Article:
On Saturday night, I attended a bunny rabbit-themed haunted house at Brighton Asylum in Passaic, New Jersey, because sure, why not? I logged a solid eight years of Catholic school; I think I've earned it.
I took my mother with me, because Easter is about family. I don't think I could've picked a better companion: I've inherited both my mother's fondness for horror movies and her habit of fast-forwarding through them when they prove too disturbing, which is always.
Brighton Asylum is a 13,000-square-foot converted warehouse that hosts various haunted attractions throughout the year, including Santa's Slay in December and Dark Valentine in February. Rottentail Slaughterhouse takes place the night before Easter.
The terror started ahead of schedule on Saturday, when my mother and I arrived at what Google Maps told us was our destination. We could see a sign for the Brighton Asylum, but the building — located in an otherwise deserted industrial area behind a strip club and a grocery store — looked dark. After 10 jumpy minutes spent wondering if a) I had gotten the date wrong, b) this was an elaborate ploy to steal our kidneys, or c) a lunatic in a ragged bunny suit had quietly climbed into the back seat, we finally realized that we were 500 feet from the actual parking lot, which was packed. (Their website, unsurprisingly, clearly instructs you as to where you should pull up, but I am a moron and had forgotten all about this.)
Rottentail Slaughterhouse is one of the venue's "contact nights," for which patrons can choose to wear a (free) glow necklace, signifying to the actors that they're willing to be touched. In the days leading up to the event, my mother and I had promised each other, repeatedly, that we wouldn't agree to this. But at the box office, we caved to the necklaces after about 30 seconds of peer pressure, which is exactly why neither of us should ever be trusted with state secrets, thank you.
Visitors enter the attraction, which is entirely indoors, through an asylum façade. As you'd probably expect, the crowd was mostly older teenagers and younger twentysomethings. While we waited in line, we made conversation with the two young women behind us, one of whom had been there before.
"I came for Halloween, and a clown chased me out to my car," she told me.
I laughed. "Wow, the actors must be really committed."
"Oh, no," she said, "I don't think he worked here. He was just a scary clown in the parking lot."
My memories of the actual experience of Rottentail Slaughterhouse are blurry at best, which may have something to do with the fact that I continuously shriek-laughed from beginning to end. I can tell you this: We enjoyed the hell out of it.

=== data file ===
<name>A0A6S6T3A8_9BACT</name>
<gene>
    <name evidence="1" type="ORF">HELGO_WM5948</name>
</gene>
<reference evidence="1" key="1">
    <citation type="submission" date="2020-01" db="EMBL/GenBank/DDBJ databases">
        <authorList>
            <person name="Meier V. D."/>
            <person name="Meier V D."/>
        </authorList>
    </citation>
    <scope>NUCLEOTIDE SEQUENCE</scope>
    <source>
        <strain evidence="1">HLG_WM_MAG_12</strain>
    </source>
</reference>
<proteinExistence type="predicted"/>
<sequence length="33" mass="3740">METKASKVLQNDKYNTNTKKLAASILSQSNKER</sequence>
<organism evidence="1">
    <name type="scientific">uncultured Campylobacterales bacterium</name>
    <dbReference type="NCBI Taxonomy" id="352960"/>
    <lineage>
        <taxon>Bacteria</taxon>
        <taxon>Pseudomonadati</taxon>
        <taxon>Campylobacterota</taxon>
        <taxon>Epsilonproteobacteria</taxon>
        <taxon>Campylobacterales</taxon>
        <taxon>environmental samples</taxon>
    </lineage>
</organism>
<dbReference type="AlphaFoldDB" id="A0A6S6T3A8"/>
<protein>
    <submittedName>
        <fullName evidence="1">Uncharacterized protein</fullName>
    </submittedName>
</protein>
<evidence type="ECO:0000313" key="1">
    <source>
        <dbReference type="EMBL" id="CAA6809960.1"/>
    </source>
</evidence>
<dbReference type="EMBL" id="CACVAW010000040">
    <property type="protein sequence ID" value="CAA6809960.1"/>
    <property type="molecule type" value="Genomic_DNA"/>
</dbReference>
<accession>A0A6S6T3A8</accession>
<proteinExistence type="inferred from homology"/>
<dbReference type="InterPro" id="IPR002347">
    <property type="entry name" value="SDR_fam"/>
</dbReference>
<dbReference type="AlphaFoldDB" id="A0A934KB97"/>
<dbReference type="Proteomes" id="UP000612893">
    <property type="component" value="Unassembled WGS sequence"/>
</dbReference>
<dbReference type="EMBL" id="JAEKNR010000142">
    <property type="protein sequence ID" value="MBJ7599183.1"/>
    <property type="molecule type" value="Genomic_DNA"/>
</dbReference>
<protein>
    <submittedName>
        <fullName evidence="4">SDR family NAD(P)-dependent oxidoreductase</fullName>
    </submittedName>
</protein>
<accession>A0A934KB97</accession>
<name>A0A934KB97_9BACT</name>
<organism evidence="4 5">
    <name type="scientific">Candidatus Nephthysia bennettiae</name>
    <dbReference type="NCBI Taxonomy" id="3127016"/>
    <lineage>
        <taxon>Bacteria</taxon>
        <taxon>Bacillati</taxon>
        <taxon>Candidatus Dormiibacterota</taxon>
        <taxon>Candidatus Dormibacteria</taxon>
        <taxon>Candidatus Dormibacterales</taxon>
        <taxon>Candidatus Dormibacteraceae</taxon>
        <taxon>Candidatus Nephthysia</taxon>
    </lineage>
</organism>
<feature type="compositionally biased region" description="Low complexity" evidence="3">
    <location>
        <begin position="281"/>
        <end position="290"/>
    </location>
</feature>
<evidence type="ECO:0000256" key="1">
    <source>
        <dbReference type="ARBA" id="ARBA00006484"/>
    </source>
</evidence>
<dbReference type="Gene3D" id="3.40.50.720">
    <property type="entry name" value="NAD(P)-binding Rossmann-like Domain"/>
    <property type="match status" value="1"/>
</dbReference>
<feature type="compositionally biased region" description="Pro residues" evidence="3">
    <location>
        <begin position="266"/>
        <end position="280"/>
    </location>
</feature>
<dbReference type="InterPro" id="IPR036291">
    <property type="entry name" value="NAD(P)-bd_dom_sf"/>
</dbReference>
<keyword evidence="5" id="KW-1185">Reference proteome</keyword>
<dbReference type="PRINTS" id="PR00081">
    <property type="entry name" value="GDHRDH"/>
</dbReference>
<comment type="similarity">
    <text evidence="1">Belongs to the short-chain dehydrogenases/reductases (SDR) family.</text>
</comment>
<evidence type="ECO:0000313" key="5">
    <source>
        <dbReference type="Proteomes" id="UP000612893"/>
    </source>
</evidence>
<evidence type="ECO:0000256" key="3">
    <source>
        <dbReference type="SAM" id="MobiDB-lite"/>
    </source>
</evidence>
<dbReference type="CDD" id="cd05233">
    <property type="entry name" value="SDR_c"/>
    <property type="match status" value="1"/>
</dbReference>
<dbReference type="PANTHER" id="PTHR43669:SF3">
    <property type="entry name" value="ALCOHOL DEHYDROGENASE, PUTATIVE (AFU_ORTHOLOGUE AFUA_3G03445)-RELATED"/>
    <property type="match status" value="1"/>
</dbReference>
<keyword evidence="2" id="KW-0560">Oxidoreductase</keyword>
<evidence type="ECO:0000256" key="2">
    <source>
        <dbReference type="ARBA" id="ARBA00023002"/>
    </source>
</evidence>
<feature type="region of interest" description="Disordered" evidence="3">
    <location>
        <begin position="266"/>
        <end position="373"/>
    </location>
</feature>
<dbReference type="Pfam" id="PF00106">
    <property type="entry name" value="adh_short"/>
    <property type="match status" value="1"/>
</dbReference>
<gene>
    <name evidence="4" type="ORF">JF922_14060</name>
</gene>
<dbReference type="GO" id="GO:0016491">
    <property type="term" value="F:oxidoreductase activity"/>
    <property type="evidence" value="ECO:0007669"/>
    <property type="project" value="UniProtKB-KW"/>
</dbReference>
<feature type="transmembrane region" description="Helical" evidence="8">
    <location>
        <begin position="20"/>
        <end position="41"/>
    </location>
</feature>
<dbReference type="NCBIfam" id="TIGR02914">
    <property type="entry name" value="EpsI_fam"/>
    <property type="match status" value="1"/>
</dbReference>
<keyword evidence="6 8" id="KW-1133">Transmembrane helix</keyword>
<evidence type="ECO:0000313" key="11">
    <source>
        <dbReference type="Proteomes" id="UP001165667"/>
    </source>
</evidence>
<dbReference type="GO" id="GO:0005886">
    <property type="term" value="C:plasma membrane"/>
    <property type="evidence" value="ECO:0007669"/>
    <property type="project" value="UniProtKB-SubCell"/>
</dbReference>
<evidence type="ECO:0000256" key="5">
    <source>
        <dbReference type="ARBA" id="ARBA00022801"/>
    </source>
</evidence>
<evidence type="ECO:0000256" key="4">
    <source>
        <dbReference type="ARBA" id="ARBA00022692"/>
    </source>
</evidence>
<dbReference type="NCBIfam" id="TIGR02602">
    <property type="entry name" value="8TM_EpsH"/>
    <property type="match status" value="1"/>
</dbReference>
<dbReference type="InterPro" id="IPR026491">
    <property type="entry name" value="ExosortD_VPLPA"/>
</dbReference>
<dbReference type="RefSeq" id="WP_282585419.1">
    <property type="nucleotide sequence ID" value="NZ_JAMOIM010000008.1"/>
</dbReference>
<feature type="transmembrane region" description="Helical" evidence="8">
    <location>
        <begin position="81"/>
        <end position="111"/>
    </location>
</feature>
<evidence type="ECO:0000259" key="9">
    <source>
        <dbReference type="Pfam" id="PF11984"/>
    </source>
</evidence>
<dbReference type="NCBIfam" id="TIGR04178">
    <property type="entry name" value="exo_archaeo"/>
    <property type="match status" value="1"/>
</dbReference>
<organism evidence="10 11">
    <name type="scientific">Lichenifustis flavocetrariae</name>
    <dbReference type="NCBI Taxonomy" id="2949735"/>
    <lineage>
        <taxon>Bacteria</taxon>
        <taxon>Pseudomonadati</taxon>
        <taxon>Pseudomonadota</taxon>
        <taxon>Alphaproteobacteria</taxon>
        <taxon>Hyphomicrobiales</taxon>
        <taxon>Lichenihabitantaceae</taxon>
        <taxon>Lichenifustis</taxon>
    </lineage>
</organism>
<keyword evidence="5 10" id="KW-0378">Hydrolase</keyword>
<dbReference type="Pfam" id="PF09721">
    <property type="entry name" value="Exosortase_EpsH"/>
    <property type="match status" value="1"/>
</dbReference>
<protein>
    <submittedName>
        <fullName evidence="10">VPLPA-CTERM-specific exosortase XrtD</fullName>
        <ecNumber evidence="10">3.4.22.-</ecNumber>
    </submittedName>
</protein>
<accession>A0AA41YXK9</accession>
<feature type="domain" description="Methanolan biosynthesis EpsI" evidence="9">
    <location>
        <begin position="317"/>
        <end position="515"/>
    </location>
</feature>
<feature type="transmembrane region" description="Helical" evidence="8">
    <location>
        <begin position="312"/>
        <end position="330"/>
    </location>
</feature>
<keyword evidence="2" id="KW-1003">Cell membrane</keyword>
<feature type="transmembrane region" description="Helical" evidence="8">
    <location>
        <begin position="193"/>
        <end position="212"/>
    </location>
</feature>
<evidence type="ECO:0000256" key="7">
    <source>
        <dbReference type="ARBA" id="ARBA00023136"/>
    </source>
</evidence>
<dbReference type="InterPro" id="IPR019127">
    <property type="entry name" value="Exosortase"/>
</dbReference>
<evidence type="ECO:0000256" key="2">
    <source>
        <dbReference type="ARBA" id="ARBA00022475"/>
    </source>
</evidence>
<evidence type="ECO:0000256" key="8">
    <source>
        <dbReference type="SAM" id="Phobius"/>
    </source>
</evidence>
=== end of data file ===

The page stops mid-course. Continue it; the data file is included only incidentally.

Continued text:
There is no obvious narrative unfolding here, nor is there — at least that I saw — a single non-bunny reference to Easter. There are, however, bunnies galore. There are also multiple chainsaws.
That said, there's no denying that this is a haunted house for all seasons. There were a great deal of all-purpose scares, with plenty of generically frightening characters lunging at us with outstretched arms and no apparent relevance to Easter. We squeezed through a claustrophobia-inducing tunnel of airbags and dodged ersatz carcasses suspended from the ceiling. We passed by a pair of filthy toilets and narrowly evaded the animatronic jaws of what I am 90% sure was supposed to be a dinosaur.
In retrospect, we were both glad we decided to put on the glow necklaces. The physical contact was totally unobjectionable, and in some cases, oddly comforting. At one point, a mangy, blood-splattered bunny blocked our path, demanding a hug. I can't believe I'm saying this, but I kind of liked hugging the evil bunny. It was nice. She was fluffy.
Most of the contact with performers was minimal, but early on, a shadowy figure reached around my waist and tried to pull me into the darkness. When I reread that sentence, it sounds like that should number among the most terrifying things to have ever happened to me, but the reality was much tamer. His (or her) touch was gentle and respectful, not unlike what you'd expect from a medical exam.
Brighton Asylum estimates that the typical experience within its walls lasts between 20 and 30 minutes, but I'd say we were in and out in 15 minutes. That's probably because our pace hovered somewhere between an easy jog and a frantic power walk, the real-life equivalent of fast-forwarding.
Scary bunnies are largely unexplored territory in pop culture, with the notable exceptions of Donnie Darko, Monty Python and the Holy Grail, and the children's book series Bunnicula. Despite the counterintuitively cuddly monster that serves as its premise, Rottentail Slaughterhouse works beautifully. Even when it doesn't, it's still a lot of fun.
Brighton Asylum is located at 2 Brighton Ave in Passaic, New Jersey. Standard admission is $25; "RIP" (get it?) fast-track tickets are $40. To visit on a contact night, you must be 18 years old or accompanied by a parent or guardian.
Molly Fitzpatrick is senior editor of Fusion's Pop & Culture section. Her interests include movies about movies, TV shows about TV shows, and movies about TV shows, but not so much TV shows about movies.